Teacher Looks

This post originally appeared on Dawn Stanyon’s professional fashion and personal branding blog Professionality. Her images, content and advice will be cross-posted here occasionally, enjoy!

Whoever said teachers don’t look smart?

I had a request from a terrific teacher: “Now that back to school shopping is in full swing can you post some ideas for business casual for teachers/school employees? Nobody at my school wears jackets/blazers yet I need a third piece due to temperature extremes. I wear a lot of cardigans but don’t want to limit myself. I like dresses and skirts but structured sheath dresses and/or pencil skirts are a bit too formal. Thanks so much!”

Teachers can be good-lookin’ too! Let’s not tap the oversized drop-waisted dresses and khakis with ribbed sweaters. There’s so much more. Thus, the above looks: each is covered up but cute. 1) A spring/summer dress crosses over into the fall with jeans underneath and a draped cardi over top; 2) a more traditional look with wide-waist banded black pants, a sweater and a scarf for coziness; 3) An Elizabeth & James tunic dress with tights; and 4) a version of the standard jean dress but with a SoWest-flavored sweater, and clogs.

I appreciate teachers. Thank you for teaching our children.



    Good day!
    Honestly? I do not like the costumes for teachers at the top. I believe that a teacher should dress in business suits of the dark colors. More confidence. ( It a was translated with Google translator).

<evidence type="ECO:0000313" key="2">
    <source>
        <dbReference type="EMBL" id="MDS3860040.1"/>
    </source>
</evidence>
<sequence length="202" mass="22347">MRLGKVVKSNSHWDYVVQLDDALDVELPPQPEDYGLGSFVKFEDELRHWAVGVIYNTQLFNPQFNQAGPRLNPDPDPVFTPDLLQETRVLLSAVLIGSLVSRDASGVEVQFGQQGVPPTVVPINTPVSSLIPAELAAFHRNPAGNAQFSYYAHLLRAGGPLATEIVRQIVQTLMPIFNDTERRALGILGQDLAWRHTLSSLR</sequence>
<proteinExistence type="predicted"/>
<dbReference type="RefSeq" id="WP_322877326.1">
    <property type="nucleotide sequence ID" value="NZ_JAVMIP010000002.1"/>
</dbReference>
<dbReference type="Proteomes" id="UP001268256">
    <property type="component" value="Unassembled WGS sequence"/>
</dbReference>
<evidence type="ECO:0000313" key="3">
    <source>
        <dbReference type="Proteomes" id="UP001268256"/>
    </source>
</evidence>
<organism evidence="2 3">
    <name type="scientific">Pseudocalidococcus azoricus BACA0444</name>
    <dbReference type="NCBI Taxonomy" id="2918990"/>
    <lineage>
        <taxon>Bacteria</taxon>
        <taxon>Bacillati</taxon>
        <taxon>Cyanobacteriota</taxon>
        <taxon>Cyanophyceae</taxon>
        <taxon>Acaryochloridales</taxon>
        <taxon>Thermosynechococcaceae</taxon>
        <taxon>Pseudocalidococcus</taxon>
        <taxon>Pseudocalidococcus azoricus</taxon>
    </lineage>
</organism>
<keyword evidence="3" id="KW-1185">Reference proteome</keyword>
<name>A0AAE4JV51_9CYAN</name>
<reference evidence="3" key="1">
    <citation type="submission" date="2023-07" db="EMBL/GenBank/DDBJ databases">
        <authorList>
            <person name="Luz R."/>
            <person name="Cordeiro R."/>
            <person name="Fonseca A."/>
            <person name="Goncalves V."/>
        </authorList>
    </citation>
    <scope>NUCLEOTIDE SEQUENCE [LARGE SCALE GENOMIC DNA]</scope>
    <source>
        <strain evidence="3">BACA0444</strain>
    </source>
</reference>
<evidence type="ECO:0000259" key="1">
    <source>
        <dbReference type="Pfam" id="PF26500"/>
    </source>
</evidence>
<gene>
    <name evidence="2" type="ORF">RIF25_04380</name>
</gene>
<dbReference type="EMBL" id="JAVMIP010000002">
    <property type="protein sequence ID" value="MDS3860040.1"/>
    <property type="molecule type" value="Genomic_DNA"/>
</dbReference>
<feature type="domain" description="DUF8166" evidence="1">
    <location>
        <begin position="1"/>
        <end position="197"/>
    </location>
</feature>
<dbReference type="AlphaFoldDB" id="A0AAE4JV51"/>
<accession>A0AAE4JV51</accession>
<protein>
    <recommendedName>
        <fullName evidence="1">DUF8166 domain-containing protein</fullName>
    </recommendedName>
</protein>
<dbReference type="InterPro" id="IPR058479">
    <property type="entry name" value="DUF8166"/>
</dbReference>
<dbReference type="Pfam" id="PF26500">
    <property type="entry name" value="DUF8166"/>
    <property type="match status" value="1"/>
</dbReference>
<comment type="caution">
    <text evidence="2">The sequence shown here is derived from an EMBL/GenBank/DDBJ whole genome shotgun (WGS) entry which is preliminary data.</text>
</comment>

2. Jody

    I would think what constitutes a “good” look for a teacher would depend on the level and subject the person is teaching. For older kids and high school, a teacher could dress a bit nicer on the theory that he/she isn’t running around or sitting on the floor playing with them. I’d expect Physical Education and Science teachers (where the coursework might be a bit more messy) to dress a bit more casually. Similarly, I’d expect those who teach small children to dress a bit more casually as they’re probably doing more running around and activities with their pupils.

    • Vanna Keiler

      I completely agree with Jody. Depending on the grade you are teaching and the subject you are teaching, teachers dress accordingly in North America, based on the attire being practical and functional.

      Wearing a “suit” would be suitable for an administrator, such as a principal or assistant principal, or anyone who is not teaching where physical movements would be a regular part of the work day. This also translates to other industries, such as people who work in warehouses would wear more rugged clothing such as hard shoes or boots and jeans.

      Many teachers do indeed wear suits on a regular basis, mostly those teaching high school and particular subjects. This does help provide students of a visual cue for what would be expected of them in the work environment. Secondly, yes, as Yelena pointed out, dressing professionally reinforces to the students that the teacher is their supervisor.

      Having said all this, I believe teaching is the one profession where a person has the most latitude in how they choose to dress. The focus is, and should always be, on the learning process, and not on more trivial matters as dress, so long as it falls into the school’s policies and culture.

  3. In my opinion a teacher should dress more conservative as they are not in front of the class room to attract attention to their outfits but instead stimulate the students minds! School is not about looking hip or cool. In that regard, a lot of foreign countries do wise for using uniforms; less distraction and more focus on the academic level and value!

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